When reading poetry, read it for meaning not the form in which it is written.  If it has a heavy rhyme/rhythm scheme, be careful that your delivery does not get so caught up in it that the audience will lose out on the message.  We tend to lower our pitch at the end of a line…when we do we are giving is a vocal period; a verbal close to a sentence.  If there is no period and the sentence is carried into the next line, keep the vocal pitch up, and place a pause where appropriate.

 

Energy Level:  Increase your energy level when speaking—this will boost your volume, make you appear to be more confident, and hold your audience’s interest for a longer period of time.  I can always gauge how much I have put into a reading by how tired I am after a performance.  Remember this is a performance, you want to bring your work alive!

 

 

More Reading Tips to Come…..

Public Readings – Help Sell Your Book – Tips

Posted in Author, Presentations, Publicity Tips, writing at 12:22 am by Sylvia Ramsey

Today, Preparing the Selection You are Going to Read.

“Standing and delivering” is a powerful way to present your work. However, it is perfectly fine to read, and to develop a personal style. The most important reason for reading your excerpts from your book is that performing is an affirmation. You are the author, take the plunge and go public—you will be surprised at how rewarding it can be.  In addition, presenting your work to the public orally, it will help the sales of your book if you learn to present it correctly. 

There is nothing like a reading performance that kindles something between the writer and the audience.  It is a special moment when the author is able to bring their work alive for the audience in such a way that they see or think of the work differently.  You will want to read the selection you have chosen in such a way that the audience will get a true feel for the meaning of the piece. There are a few things to keep in mind when preparing for this kind of presentation.

Check for time limit.  You need to know how much time you have been given at this event.  Make sure edit your selection sufficiently to meet the time limit.   You will want to allow some of your time for a short introduction to get the audience ready to listen to the selection itself. 

 

Editing your work will not be easy because you feel that all of your writing is worthwhile, but you will have a stronger presentation if you limit yourself to the minimum time limit. Try to find the most important part and the section of the writing that might resonate with that particular audience. In addition, select a section that lends to being read aloud.  This means that there will many imagery words in that section.  It is also a good idea to select a section that you are comfortable reading aloud.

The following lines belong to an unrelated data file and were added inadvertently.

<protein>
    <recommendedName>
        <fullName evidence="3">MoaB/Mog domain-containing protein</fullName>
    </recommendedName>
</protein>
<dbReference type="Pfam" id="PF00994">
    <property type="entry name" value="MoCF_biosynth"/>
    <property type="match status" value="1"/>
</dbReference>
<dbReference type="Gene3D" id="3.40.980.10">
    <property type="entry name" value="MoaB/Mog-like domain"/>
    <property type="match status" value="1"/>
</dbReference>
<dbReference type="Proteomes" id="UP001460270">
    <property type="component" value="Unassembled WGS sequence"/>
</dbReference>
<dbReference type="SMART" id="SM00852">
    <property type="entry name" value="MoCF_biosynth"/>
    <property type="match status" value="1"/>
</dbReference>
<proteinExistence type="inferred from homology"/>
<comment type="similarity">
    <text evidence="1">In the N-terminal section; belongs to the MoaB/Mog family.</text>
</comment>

Know the selection. Knowing your material is the first step to preparing for the reading.  Once you have edited the content and are sure that you meet the time limits, read over the piece several times.

 

Manuscript Preparation. If you can, type your cutting from the selection in a large font and double space.  (I like to enlarge the font to at least an sixteen or eighteen point font that way when I need to glance at the selection, I do not have to lower my head and lose eye contact with the audience. I number the pages so they are in order and will not get out of place.  I put my selection in a 3-ring binder that usually is black or grey.)  It is best to become so familiar with your selection that it is almost memorized so that when you can maintain the maximum amount of eye contact your audience, and you are able to find your place again when you look back at your manuscript.

(I also like to put my manuscript in sheet protectors because it makes turning the pages easier and it keeps the manuscript clean for more readings.)

 

Mark up your manuscript. Add notations—“slow down,” “pause,” “look up,” underline

key words,etc.—to give yourself reminders about delivery. Having trouble with a word? Include a note about pronunciation. You can even include notations about time, indicating

where you should be at each minute marker.

 

Tomorrow:  Delivery Tips

04.07.09

Hello world! Welcome to An Underground Jewell

Posted in Author, Presentations, Publicity Tips, Uncategorized, writing at 1:08 pm by Sylvia Ramsey

Hello,
This is my first post for my new web site. It won’t be just a blog about my book, An Underground Jewell, or about my book, Pulse Points of a Woman’s World. It will have posts on a variety of things. I will talk include information on creating bookstore sell sheets, posters and other promotion how-tos’. There will be times that I will share my thoughts on current happenings, some of which maybe controversial. I will provide information on how to present readings, presentations, using power point effectively, and on some of my pet projects. Hopefully, the readers who find my blog will, at least occasionally, be able to take something with them that is useful.

Welcome to my world,
Sylvia Ramsey